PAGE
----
What percentage of convicted capital murderers argue for execution in the penalty phase of their capital trial? Zero or close to it. They prefer long term imprisonment.

What percentage of death row inmates waive their appeals and speed up the execution process? Nearly zero. They prefer long term imprisonment.

This is not, even remotely, in dispute.

What of that more rational group, the potential murderers who choose not to murder, is it likely that they, like most of us, fear death more than life?

Life is preferred over death. Death is feared more than life.

The False Promise

Part of the anti death penalty deception is that a life sentence, with no possibility of release, is a superior alternative to the death penalty. It's a lie. History tells us that lifers have many ways to get out: Pardon, commutation, escape, clerical error, change in the law, etc. There are few absolutes with sentencing. But, here are two: the legislature can lessen the sentences of current inmates, retroactively, and the executive branch can lessen any individual sentence, at any time. This has been, actively, pursued, for a number of years, in many states, because of the high cost of life sentences and/or geriatric care, found to be $60,000-$90,000 per year per inmate.

Innocents released from death row: Some reality

Furthermore, possibly we have sentenced 25 actually innocent people to death since 1973, or 0.3% of those so sentenced. Those have all been released upon post conviction review. The anti death penalty claims, that the numbers are significantly higher, are a fraud, easily discoverable by fact checking.

The innocents deception of death penalty opponents has been getting exposure for many years. Even the behemoth of anti death penalty newspapers, The New York Times, has recognized that deception.

To be sure, 30 or 40 categorically innocent people have been released from death row . . . (1) This when death penalty opponents were claiming the release of 119 "innocents" from death row. Death penalty opponents never required actual innocence in order for cases to be added to their "exonerated" or "innocents" list. They simply invented their own definitions for exonerated and innocent and deceptively shoe horned large numbers of inmates into those definitions - something easily discovered with fact checking.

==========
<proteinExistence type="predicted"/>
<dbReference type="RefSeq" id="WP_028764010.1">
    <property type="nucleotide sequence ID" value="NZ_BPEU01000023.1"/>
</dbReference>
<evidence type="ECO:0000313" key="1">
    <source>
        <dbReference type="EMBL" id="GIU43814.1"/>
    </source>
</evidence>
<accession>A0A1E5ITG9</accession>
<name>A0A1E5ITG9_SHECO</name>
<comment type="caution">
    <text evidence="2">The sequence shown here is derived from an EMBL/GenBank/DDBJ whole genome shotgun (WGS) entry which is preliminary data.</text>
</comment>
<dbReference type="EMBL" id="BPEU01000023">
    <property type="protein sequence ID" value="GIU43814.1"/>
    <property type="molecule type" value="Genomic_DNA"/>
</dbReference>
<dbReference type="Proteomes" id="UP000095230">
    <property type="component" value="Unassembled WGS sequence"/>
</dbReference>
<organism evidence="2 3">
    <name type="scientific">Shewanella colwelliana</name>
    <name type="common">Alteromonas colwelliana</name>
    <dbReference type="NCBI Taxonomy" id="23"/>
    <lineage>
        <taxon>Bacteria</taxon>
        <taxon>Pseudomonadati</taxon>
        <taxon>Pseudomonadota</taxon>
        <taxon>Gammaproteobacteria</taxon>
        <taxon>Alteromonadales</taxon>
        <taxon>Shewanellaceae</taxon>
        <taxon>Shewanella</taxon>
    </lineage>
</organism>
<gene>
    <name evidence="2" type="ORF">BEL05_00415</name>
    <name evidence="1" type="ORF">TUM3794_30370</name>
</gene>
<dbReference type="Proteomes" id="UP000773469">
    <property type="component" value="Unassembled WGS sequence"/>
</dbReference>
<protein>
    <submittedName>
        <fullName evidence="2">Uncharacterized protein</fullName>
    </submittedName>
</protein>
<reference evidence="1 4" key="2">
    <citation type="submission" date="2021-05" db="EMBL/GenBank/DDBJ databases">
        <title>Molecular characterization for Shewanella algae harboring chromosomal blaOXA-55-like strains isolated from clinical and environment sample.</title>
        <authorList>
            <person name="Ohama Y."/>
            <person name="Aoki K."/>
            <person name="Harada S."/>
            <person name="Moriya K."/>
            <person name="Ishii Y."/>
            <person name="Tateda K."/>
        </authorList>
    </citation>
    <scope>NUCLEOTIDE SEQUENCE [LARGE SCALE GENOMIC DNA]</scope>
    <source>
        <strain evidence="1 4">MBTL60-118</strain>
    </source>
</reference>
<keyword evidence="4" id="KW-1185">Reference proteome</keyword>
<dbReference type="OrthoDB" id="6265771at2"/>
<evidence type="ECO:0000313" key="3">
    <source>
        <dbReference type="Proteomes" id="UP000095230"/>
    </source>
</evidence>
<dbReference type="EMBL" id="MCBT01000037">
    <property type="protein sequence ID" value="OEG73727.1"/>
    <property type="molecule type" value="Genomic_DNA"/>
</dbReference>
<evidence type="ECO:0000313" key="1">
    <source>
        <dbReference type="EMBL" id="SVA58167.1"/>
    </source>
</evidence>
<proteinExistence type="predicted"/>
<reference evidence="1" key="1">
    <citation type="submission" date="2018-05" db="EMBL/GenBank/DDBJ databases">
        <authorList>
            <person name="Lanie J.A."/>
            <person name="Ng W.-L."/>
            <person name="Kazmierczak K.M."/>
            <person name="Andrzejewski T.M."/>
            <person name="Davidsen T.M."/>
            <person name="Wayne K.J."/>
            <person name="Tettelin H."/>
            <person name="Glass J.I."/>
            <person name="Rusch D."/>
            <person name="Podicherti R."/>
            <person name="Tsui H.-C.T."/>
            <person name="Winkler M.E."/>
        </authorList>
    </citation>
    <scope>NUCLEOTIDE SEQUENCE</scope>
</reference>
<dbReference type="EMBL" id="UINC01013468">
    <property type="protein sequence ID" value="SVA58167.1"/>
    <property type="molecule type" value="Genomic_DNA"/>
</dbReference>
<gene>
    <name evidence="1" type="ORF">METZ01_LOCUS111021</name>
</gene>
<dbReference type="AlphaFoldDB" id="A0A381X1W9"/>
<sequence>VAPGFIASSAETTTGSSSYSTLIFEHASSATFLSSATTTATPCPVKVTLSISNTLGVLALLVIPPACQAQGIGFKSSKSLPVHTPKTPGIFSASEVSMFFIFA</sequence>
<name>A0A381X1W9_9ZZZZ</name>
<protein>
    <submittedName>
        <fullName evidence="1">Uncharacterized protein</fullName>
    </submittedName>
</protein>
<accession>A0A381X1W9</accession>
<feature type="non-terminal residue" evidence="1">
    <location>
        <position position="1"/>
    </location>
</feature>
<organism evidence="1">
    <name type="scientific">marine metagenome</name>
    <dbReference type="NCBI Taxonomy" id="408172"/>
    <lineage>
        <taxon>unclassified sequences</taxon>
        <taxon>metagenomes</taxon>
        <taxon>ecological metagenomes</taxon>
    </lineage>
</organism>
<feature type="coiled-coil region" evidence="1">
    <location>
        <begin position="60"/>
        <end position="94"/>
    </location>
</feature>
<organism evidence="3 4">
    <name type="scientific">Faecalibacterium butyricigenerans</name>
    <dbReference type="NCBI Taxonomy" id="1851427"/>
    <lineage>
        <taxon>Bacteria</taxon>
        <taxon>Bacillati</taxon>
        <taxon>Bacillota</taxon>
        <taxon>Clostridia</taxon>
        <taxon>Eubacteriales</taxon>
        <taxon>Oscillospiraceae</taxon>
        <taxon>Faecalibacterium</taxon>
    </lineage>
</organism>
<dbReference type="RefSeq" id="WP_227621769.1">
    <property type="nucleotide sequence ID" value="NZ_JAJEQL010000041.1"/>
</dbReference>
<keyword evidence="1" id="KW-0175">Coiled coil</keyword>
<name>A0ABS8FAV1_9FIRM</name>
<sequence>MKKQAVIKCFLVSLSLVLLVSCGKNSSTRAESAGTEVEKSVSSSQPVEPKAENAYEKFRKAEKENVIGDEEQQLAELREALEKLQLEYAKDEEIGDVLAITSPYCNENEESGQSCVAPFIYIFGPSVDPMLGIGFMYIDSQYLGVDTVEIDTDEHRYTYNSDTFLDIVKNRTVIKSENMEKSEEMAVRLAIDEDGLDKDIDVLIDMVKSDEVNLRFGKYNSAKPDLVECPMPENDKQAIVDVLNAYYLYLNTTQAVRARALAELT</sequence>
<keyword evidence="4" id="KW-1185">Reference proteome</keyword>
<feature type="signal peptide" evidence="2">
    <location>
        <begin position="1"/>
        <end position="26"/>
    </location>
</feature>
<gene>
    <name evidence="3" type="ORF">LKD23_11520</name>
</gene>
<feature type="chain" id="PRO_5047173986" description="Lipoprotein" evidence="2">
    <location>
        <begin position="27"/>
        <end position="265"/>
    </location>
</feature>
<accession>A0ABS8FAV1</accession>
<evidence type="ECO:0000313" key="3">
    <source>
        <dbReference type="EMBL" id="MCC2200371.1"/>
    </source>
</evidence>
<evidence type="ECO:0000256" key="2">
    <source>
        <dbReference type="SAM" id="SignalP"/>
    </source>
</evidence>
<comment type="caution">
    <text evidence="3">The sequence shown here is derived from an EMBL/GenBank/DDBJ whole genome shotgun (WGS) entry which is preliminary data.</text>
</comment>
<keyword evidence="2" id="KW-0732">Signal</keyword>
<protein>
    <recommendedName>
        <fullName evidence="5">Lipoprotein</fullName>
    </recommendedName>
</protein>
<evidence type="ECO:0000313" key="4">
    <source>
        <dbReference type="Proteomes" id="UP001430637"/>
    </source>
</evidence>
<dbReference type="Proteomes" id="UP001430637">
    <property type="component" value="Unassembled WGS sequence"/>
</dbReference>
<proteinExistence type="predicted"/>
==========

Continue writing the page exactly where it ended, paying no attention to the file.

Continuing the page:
There is no proof of an innocent executed in the US, at least since 1900.

If we accept that the best predictor of future performance is past performance, we can, reasonably, conclude that the DNA cases will be excluded prior to trial, and that for the next 8000 death sentences, that we will experience a 99.8% accuracy rate in actual guilt convictions. This improved accuracy rate does not include the many additional safeguards that have been added to the system, over and above DNA testing.

Of all the government programs in the world, that put innocents at risk, is there one with a safer record and with greater protections than the US death penalty?


In choosing to end the death penalty, or in choosing not implement it, some have chosen to spare murderers at the cost of sacrificing more innocent lives.


Full report -All Innocence Issues: The Death Penalty, upon request.

Full report - The Death Penalty as a Deterrent, upon request

(1) The Death of Innocents: A Reasonable Doubt,
New York Times Book Review, p 29, 1/23/05, Adam Liptak,
national legal correspondent for The NY Times

copyright 2007-2009, Dudley Sharp
Permission for distribution of this document, in whole or in part, is approved with proper attribution.

Dudley Sharp, Justice Matters
e-mail sharpjfa@aol.com 713-622-5491,
Houston, Texas

Mr. Sharp has appeared on ABC, BBC, CBS, CNN, C-SPAN, FOX, NBC, NPR, PBS, VOA and many other TV and radio networks, on such programs as Nightline, The News Hour with Jim Lehrer, The O'Reilly Factor, etc., has been quoted in newspapers throughout the world and is a published author.

A former opponent of capital punishment, he has written and granted interviews about, testified on and debated the subject of the death penalty, extensively and internationally.

Pro death penalty sites

Essays: http://homicidesurvivors.com/categories/Dudley%20Sharp%20-%20Justice%20Matters.aspx

www.coastda.com/archives.html See death penalty
http://yesdeathpenalty.googlepages.com/home2 (Sweden)

Anonymous said...

Totally agree with you on the Death penalty (in which we don't have in Norway, wish we did.)

Munan said...

As a San Joaquin County Sheriff, I tend to agree with the death penalty, but if you believe it's a deterrent, you are lying to yourself.
Someone who would be sentenced to death already has a number of other things going on in their head, and they don't fear death. Not until they're rational again does the though occur to them. So, without fear of the outcome, the murder will proceed.
You see, if it truly was a deterrent, people wouldn't be murdering each other.
There are better ways to deal with criminals than the "eye for an eye" mentality.

Anonymous said...

I am not agree with you because it is a low percentage of death.

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Anonymous said...